As New York’s Sen. Kirsten Gillibrand works overtime to defend her Senate seat from Harold Ford Jr., she’s also remaining in the lead of the fight for gay equality, including killing Don’t Ask Don’t Tell. Her latest trump card? A statement from retired General John Shalikashvili — Bill Clinton’s Joint Chiefs chairman who helped install Don’t Ask, Don’t Tell — on the day Obama is expected to address the nation about the policy.
Shalikashvili, 73, has spent years making amends, of sorts, for pushing the policy. In 2007, in a Times op-ed titled “Second Thoughts on Gays in the Military,” the decorated Army man defended his support for DADT at the time, but called for “serious reconsideration” of the policy. In June 2009, five months after Obama took office, he penned a Washington Post op-ed titled “Gays in the Military: Let the Evidence Speak,” and maintained “a policy change is inevitable,” but prefaced it with, “the proper timing of repealing ‘don’t ask, don’t tell’ remains uncertain.”
And now, via Gillibrand’s office, the most definitive statement yet: “As a nation built on the principle of equality, we should recognize and welcome change that will build a stronger more cohesive military. It is time to repeal ‘don’t ask, don’t tell’ and allow our military leaders to create policy that holds our service members to a single standard of conduct and discipline.”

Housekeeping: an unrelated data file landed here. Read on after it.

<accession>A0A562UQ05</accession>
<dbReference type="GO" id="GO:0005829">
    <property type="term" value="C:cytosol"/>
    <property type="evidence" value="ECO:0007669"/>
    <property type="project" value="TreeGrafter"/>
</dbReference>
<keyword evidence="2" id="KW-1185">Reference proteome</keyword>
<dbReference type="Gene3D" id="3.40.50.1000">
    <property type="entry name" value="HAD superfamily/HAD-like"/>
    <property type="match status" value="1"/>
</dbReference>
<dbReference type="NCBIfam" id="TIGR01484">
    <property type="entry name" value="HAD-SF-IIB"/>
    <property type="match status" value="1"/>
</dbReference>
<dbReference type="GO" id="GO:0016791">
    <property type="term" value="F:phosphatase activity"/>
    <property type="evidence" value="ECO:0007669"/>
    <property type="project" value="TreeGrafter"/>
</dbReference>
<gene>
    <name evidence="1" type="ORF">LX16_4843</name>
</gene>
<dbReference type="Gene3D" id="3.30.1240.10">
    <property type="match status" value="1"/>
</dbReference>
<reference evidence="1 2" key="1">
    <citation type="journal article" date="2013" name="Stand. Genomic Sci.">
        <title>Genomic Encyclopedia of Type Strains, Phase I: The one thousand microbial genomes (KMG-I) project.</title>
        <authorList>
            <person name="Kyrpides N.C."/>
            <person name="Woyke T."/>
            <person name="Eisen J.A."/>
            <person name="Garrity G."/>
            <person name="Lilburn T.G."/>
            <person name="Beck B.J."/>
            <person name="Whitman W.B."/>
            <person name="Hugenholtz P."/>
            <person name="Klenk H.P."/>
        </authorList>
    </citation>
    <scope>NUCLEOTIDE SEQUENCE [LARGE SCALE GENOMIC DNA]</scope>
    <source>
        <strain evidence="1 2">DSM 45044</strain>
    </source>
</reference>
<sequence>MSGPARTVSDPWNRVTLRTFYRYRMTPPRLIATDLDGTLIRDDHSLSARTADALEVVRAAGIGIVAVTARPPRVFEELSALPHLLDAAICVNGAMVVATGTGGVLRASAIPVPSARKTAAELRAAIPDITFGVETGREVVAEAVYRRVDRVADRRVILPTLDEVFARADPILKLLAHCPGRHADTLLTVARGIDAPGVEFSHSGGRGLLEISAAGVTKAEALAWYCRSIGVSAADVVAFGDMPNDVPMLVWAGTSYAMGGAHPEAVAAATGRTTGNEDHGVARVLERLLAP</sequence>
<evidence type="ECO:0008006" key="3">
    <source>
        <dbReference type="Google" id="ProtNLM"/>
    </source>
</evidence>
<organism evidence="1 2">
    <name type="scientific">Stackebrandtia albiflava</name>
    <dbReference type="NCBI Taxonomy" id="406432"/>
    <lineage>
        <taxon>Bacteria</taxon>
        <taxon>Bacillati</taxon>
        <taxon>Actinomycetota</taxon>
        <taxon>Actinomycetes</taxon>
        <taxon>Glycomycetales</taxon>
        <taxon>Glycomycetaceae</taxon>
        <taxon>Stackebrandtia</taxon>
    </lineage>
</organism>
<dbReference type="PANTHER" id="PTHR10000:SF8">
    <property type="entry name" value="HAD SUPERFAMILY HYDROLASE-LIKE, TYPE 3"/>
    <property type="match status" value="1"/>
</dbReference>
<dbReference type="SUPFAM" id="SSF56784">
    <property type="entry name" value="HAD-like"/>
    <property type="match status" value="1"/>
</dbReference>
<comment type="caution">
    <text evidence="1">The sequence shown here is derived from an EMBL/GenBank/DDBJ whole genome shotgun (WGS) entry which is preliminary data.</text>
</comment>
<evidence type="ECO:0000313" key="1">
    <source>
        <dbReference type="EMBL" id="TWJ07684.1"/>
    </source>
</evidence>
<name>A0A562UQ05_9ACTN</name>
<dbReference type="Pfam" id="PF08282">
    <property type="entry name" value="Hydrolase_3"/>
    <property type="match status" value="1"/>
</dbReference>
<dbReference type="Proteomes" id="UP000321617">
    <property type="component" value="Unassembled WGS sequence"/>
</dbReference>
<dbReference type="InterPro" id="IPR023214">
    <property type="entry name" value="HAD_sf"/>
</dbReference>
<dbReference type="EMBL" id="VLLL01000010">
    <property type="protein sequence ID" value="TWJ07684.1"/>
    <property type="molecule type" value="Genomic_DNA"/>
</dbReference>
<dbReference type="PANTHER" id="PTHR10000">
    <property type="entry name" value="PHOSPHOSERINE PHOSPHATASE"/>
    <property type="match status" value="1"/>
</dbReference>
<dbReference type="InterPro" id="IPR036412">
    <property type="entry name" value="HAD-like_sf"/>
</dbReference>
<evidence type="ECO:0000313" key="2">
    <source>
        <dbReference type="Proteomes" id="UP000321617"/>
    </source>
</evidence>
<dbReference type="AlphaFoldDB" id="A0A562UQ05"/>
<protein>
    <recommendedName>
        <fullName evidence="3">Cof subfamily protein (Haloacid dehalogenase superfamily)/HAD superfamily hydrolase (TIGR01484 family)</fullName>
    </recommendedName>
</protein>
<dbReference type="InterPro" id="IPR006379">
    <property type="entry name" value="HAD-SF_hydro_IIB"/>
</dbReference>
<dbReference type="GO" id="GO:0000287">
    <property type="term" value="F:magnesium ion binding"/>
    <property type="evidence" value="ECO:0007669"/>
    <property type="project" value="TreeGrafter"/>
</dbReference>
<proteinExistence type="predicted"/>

With so many years between this moment and when his military service ended — he retired in 1997, after serving in the Army for 38 years — it might be easier for Shalikashvili to see, from both inside and outside the military, why DADT must go, while officers currently serving are having a harder time reconciling with the possibility of letting openly gay American troops protect their country. But his message could not come a moment too soon, on the eve (or rather, the day) of the president’s first State of the Union speech.